DNS ROOT understanding

Jim Reid jim at rfc1035.com
Fri Nov 19 10:09:44 UTC 2004

>>>>> "Dave" == SilentRage  <bind-users at dollardns.net> writes:

    Dave> Once you have a root server setup, you no longer have to
    Dave> rely on querying and caching responses from the root
    Dave> servers.  As an ISP's resolver, this could improve the
    Dave> performance of your dns server, albeit, maybe only slightly.
    Dave> There has been one occurance of a DDoS attack against the
    Dave> root servers that was so massive, it actually slowed many of
    Dave> them down.  If you ran your own root server, you and your
    Dave> clients would be unaffected by any problems they experience.

This is just silly. You're completely misguided. There is no good
reason for anyone to run their own local root server. Just because the
root zone file is available for FTP doesn't mean everyone should have
a copy in their local name servers. There are other important zones
available for FTP from ftp.rs.internic.net too and some TLDs are open
for zone transfer. That doesn't make it sensible to take copies of
them and load them into local name servers either.

A well behaved DNS setup will only query the root a few times a
week. Optimising for the responses to those queries is pointless and
unnecessary. Why focus on that handful of queries -- maybe one a day
-- when your name server is getting perhaps many thousands of queries
per day? Bear in mind too that shaving a few milliseconds off a
referral from the root doesn't make a noticeable difference to clients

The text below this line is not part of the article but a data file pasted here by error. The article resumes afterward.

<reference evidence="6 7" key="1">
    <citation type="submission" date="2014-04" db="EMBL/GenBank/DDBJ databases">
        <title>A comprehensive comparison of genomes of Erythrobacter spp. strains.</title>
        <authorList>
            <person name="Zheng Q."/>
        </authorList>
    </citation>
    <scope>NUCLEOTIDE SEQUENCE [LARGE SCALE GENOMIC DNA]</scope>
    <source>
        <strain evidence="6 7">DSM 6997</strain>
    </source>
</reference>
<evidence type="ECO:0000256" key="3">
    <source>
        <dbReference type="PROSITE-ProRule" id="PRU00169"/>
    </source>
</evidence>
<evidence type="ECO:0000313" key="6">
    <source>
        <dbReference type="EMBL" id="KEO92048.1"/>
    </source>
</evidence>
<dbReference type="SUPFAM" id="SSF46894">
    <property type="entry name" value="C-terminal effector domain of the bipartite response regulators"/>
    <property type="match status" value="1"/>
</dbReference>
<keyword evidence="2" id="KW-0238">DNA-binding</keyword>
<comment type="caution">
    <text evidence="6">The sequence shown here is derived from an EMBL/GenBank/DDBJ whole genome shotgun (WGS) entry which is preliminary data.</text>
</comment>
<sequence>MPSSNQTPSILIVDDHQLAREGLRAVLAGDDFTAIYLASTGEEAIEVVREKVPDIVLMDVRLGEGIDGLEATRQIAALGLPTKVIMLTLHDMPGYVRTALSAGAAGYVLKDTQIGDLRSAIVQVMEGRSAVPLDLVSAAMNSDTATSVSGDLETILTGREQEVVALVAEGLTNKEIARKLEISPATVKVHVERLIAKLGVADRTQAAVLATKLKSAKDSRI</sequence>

on the time needed to resolve the MX records for dollardns.net
(say). For your entertainment I just timed that:

%  dig dollardns.net mx +trace
;; Received 488 bytes from in 47 ms
;; Received 133 bytes from in 124 ms
;; Received 205 bytes from in 184 ms

If I had a local root, that first referral would have taken around 10
ms instead of 47 ms. That would have brought the overall time of
resolving down from 355 ms to around 320 ms, saving a whole four
hundredths of a second. Assuming of course that my name server hadn't
already resolved a .net name and cached the info about the name
servers for the .net TLD. Which it more than likely had. Note too that
over half of the time spent resolving this query was waiting for a
response from your name servers. So if anything in this lookup needed
to be optimised, it would be that part of the resolution of your
zone's MX records.

Next, this local copy of the root zone file has to be kept up to date
because TLD servers change. Sometimes TLDs get added or removed too. This
creates an unnecessary maintenance overhead and needlessly complicates
the task of local name server administration. Why keep track of those
changes when there's no need to do that? Your name servers are
perfectly capable of querying the root servers who already do the job
of publishing the root zone and providing an excellent service.

Thirdly, DDoS attacks against the root servers are nasty and go on all
the time. So far they have not compromised the effectiveness of the
root server system as a whole, thanks to the way it is run: defence in
depth, redundancy, diversity, etc, etc. And even when the root servers
are under DDoS attack -- pretty much steady state for them -- local
clients and name servers are not going to know about that. As I said
already several times now, a well behaved DNS setup will only need to
query a root server perhaps once a day.

Rather than expend effort on this pointless make-work exercise, DNS
administrators should concentrate on the real problems affecting local
DNS lookups. These include fixing misconfigured resolvers, replacing
broken DNS software, running up to date name servers, eliminating
lookups for bogus TLDs, stopping reverse lookups for RFC1918 addresses
leaking out to the internet, eliminating forwarding setups, etc, etc.

    Dave> In my opinion, the world is a friendlier place with only one set
    Dave> of root servers and a single ruling body (ICANN) determining
    Dave> what is placed there.

    Dave> But this does not mean I don't have respect for the idea of
    Dave> alternative roots and running your own root server.

There is a massive contradiction here. Or are you being ironic?

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